From David Maraniss at The Undefeated on May 31, 2016:
Roberto Clemente never got the chance to be old school. He died too young, at age 38, so long ago now that he has been gone longer than he was with us. That he is still remembered and revered more than four decades after his passing is a testament to the way he lived, with passion and pride, and the way he died, in a plane crash, while delivering humanitarian aid to earthquake-ravaged Nicaragua on Dec. 31, 1972. As the patron saint of Latino baseball, the first to reach the Hall of Fame, he ranks only behind Jackie Robinson among players whose sociological significance transcended the sport itself, a status that Major League Baseball now recognizes with an annual Roberto Clemente Day, this year celebrated on May 31.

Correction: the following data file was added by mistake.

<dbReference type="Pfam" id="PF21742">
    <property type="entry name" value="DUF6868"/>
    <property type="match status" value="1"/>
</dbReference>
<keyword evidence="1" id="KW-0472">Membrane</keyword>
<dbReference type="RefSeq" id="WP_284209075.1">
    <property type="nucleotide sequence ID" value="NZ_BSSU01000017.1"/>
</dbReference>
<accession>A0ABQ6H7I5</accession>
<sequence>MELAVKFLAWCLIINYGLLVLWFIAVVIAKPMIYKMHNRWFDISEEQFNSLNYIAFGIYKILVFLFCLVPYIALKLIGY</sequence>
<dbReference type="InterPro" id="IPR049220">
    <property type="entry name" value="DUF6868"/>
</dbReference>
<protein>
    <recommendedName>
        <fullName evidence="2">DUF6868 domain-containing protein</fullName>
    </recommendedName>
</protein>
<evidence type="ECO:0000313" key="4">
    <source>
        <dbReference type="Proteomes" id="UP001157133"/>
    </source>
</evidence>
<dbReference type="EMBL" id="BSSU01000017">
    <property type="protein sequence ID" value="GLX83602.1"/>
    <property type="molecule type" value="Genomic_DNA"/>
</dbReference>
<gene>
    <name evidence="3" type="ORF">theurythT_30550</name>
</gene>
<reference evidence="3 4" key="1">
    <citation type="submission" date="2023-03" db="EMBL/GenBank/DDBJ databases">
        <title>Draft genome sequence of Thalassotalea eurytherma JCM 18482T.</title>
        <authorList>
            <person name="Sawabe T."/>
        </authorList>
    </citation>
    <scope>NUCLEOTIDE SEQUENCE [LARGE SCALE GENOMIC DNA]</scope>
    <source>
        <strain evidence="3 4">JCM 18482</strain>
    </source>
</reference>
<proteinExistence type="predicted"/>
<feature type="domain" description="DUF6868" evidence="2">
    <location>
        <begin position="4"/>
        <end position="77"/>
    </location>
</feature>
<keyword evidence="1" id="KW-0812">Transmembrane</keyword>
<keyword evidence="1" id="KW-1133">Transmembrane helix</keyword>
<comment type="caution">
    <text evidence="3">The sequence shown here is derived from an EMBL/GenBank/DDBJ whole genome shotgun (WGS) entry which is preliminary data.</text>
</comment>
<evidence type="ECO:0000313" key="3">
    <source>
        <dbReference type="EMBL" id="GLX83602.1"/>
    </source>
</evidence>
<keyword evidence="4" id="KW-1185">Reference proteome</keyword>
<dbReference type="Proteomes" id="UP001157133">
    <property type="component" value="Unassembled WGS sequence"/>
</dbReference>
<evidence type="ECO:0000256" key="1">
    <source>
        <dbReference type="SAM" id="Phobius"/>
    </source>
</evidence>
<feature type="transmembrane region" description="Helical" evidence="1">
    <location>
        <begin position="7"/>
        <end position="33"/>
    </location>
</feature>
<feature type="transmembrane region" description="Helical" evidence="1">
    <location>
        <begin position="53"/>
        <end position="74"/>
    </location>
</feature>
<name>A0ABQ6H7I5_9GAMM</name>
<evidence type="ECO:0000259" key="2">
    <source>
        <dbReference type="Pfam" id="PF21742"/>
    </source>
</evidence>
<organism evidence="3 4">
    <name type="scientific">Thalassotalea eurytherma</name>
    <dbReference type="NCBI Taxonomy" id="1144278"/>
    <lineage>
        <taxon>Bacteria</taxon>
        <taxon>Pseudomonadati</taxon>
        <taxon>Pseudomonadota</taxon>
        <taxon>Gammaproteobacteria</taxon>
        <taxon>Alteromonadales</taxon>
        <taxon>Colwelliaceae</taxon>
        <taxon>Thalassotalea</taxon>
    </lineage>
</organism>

But Clemente was no gentle saint, and the mythologizing of him, while done with good intentions, smooths over the jagged reality of his life and times and softens the important issues that he so fiercely raised during the middle of the 20th century and that remain relevant today, both in baseball and American society.
Read the full article here: https://theundefeated.com/features/roberto-clemente-was-a-fierce-critic-of-both-baseball-and-american-society/
Originally published: May 31, 2016. Last Updated: May 31, 2016.